Transforming the Living Room

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The living room is being transformed, and forward-looking broadcasters and content producers are seizing the opportunity to deliver their stories in ever-more engaging ways. Home and personal entertainment have been undergoing changes for years, of course. The last few years, however, have seen remarkable growth, especially in audio. The superior images that came with 4K HDR TVs are now getting great immersive audio to match.

Home entertainment has always sought to provide the best, most lifelike experiences to consumers, whether it be radio, TV, or recorded music. The introduction of affordable smart TVs with UHD pictures, HDR, and immersive audio has shown consumers what is possible.

Over the last couple of years, we have seen the living room grow in importance. As the COVID-19 pandemic emerged, consumers found themselves spending much more time at home, consuming more content, and expecting – and receiving – better experiences. Major manufacturers are shipping 4K HDR TVs that incorporate Dolby Vision, Dolby Atmos, or both. OTT operators – such as Netflix, Disney+, Sky, and Apple TV+ – are producing and providing UHD content with immersive audio. We’ve also seen that entertainment experience move out of the living room, with mobile devices enabled with Dolby Vision, Dolby Atmos, and Dolby AC-4 next-generation audio to deliver a high-quality experience on small screens too.


The future sounds good

It’s easy to see – literally – the difference that 4K HDR TV sets have made. The difference is visible right there on the screen, and more and more consumers are embracing it. In Europe, sales of new 4K televisions enabled with Dolby Vision have increased by 400 per cent since 2017. And TVs are sounding as good as they look, too. For example, sales of new 4K televisions enabled with Dolby Atmos increased tenfold during that same period. The growth of next-generation audio (NGA), with AC-4 incorporated into devices, is preparing consumers for a future of improved audio quality and increased personalisation options.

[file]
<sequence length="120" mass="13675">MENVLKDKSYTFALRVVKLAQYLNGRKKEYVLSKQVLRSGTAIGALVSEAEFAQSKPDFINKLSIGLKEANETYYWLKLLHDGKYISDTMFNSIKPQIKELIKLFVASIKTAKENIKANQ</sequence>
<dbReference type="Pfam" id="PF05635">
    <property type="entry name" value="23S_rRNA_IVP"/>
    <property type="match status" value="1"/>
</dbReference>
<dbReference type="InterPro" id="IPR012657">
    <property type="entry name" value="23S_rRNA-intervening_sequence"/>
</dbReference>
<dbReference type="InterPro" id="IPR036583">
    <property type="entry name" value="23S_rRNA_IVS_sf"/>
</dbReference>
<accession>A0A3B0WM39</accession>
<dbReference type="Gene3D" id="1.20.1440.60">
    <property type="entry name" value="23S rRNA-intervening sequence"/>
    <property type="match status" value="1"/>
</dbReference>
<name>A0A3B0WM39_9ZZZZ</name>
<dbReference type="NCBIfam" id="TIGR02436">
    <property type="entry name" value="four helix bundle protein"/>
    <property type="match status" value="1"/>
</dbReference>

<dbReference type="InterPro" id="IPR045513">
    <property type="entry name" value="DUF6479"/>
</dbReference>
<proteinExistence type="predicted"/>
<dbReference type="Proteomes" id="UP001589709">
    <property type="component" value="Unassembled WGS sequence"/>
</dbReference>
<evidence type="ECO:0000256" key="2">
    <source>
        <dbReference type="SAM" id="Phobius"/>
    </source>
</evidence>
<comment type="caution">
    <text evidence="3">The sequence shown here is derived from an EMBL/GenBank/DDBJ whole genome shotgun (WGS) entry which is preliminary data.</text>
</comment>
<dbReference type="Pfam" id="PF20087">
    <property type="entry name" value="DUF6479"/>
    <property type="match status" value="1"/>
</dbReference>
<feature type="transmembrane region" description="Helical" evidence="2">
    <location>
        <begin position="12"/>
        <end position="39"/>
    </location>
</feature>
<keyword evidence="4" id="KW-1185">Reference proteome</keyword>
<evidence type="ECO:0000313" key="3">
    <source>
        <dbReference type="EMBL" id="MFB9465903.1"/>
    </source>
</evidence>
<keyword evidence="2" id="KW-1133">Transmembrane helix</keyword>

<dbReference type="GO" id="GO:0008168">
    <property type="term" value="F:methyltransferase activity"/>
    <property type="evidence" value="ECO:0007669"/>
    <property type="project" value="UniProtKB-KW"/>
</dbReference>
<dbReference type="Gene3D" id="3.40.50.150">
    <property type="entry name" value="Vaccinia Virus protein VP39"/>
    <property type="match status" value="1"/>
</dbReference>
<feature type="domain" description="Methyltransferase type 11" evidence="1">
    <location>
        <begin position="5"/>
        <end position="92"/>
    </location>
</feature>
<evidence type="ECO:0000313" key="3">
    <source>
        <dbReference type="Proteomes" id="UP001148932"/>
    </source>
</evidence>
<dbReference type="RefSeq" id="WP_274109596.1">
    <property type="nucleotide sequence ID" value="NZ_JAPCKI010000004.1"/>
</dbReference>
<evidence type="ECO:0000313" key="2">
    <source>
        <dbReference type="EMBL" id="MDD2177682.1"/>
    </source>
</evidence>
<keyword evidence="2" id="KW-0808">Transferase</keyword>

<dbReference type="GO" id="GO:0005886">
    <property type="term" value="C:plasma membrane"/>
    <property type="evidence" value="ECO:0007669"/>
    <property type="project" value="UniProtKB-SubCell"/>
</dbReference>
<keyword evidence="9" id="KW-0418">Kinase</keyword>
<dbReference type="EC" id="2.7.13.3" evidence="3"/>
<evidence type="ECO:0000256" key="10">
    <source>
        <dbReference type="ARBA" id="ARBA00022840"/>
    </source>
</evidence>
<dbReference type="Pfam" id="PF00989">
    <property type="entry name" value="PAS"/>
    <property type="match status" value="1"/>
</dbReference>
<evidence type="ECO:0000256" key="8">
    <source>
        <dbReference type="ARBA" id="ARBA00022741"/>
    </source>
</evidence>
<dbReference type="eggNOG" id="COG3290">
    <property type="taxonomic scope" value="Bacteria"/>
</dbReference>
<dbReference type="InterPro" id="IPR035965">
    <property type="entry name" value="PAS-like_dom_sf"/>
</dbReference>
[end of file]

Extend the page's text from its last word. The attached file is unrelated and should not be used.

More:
NGA is a new set of standards for audio encoding and broadcasting designed to give consumers an improved audio experience. It can carry multiple versions of high-quality audio simultaneously over one broadcast, or in one internet stream, and lets the user have more control over how they personalise their listening experience.

One area where NGA can be used is in sporting and entertainment events. Multiple commentary languages, a choice of commentators, trackside ambience, crowd noise, and even event radio chatter can be provided for the user to select.

But NGA offers benefits beyond just source choice. It can broaden service accessibility and engagement for a wide range of users. For instance, consider a viewer who finds music in a drama to be intrusive because it masks the dialogue. With NGA, the viewer can adjust the balance between dialogue and music, or they can change sound effects to a comfortable level. This lets broadcasters make their content accessible to a wider audience, and consumers can personalise the experience for their current playback device or environment.